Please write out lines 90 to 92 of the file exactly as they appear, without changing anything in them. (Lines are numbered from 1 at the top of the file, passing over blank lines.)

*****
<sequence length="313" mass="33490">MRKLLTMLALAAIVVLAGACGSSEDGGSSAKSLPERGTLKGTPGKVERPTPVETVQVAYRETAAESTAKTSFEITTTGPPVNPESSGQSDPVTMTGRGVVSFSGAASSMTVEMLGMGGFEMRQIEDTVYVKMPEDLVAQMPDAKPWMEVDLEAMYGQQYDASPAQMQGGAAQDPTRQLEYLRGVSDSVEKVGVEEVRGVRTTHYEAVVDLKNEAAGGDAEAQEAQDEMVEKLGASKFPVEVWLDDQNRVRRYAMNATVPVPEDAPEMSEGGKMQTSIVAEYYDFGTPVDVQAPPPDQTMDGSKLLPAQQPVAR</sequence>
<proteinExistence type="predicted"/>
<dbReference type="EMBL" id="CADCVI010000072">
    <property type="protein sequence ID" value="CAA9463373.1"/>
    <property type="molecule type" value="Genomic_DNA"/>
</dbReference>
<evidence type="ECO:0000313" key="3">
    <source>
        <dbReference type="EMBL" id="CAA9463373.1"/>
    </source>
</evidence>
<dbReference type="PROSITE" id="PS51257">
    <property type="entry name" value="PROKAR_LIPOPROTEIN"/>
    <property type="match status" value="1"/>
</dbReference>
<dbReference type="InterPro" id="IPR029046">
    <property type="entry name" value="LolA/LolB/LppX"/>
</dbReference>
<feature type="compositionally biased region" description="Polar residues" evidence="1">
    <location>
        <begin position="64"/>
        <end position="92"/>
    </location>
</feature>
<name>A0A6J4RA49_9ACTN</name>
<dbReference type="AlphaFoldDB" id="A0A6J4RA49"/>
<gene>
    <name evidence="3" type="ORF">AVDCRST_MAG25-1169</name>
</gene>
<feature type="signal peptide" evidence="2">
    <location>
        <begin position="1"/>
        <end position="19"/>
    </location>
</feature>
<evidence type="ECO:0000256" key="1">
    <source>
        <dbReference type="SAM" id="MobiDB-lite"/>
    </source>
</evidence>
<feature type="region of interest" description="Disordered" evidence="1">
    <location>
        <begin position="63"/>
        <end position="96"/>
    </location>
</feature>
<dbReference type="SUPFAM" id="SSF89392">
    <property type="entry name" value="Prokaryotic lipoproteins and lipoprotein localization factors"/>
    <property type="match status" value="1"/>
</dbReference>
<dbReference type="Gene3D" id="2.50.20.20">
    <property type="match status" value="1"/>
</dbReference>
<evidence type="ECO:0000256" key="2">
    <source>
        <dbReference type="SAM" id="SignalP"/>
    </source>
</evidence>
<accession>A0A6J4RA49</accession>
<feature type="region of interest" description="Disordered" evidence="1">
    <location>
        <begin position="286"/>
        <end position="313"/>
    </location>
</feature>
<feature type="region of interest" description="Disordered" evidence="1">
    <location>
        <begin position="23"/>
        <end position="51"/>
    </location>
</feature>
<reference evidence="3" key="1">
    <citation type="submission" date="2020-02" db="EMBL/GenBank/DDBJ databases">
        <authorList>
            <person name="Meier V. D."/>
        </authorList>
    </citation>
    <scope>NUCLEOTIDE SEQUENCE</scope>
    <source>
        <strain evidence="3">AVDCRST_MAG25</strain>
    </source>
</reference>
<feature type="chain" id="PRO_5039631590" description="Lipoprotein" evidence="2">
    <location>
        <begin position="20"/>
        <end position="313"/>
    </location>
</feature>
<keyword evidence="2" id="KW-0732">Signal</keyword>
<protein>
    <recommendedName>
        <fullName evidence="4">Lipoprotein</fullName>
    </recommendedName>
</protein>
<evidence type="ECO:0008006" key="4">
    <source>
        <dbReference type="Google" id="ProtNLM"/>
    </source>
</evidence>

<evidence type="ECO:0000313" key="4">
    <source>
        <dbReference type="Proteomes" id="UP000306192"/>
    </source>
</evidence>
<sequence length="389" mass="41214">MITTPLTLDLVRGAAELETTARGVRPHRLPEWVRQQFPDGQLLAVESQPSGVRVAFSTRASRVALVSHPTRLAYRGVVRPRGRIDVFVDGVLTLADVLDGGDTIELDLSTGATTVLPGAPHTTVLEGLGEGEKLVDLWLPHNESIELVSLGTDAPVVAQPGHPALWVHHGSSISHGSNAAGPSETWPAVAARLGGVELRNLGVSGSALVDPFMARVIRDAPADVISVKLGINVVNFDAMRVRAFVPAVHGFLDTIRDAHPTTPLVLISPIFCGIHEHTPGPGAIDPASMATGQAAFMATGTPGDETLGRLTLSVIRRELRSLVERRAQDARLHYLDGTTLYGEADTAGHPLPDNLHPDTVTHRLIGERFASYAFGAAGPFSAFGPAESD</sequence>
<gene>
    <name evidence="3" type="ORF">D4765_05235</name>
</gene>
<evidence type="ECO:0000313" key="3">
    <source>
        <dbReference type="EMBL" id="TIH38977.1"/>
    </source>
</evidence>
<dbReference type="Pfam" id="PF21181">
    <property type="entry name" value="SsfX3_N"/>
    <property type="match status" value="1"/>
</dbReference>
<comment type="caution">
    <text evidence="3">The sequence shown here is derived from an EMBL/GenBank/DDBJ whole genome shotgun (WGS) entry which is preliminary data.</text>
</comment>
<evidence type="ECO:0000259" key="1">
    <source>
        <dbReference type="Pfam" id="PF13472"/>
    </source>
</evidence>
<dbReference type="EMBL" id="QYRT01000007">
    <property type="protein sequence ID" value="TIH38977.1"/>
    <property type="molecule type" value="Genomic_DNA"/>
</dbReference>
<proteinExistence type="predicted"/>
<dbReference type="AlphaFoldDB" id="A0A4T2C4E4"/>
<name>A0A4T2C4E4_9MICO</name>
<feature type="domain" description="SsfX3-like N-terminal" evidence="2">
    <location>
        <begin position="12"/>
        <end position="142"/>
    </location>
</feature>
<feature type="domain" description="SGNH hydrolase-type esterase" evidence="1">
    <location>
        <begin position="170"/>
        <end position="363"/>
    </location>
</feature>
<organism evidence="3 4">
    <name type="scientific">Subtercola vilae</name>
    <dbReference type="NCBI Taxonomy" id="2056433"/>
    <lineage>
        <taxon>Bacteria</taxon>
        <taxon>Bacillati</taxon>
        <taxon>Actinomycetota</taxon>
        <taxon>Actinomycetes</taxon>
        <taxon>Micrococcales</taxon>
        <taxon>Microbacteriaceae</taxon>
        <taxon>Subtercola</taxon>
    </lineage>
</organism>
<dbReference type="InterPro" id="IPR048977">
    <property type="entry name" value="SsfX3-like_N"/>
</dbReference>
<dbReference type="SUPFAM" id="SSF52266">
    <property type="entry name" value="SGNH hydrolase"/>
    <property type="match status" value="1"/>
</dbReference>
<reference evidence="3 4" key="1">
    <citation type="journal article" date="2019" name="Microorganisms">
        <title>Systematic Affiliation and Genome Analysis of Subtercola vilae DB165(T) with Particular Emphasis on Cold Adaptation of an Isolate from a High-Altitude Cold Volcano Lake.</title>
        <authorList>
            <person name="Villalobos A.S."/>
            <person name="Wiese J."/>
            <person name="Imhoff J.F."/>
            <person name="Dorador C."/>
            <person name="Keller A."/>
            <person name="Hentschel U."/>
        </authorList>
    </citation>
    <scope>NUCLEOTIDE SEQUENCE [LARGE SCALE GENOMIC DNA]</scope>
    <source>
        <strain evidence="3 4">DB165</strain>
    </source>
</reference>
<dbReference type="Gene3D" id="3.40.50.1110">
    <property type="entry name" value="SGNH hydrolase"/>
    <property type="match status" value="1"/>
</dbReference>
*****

<protein>
    <recommendedName>
        <fullName evidence="4">Lipoprotein</fullName>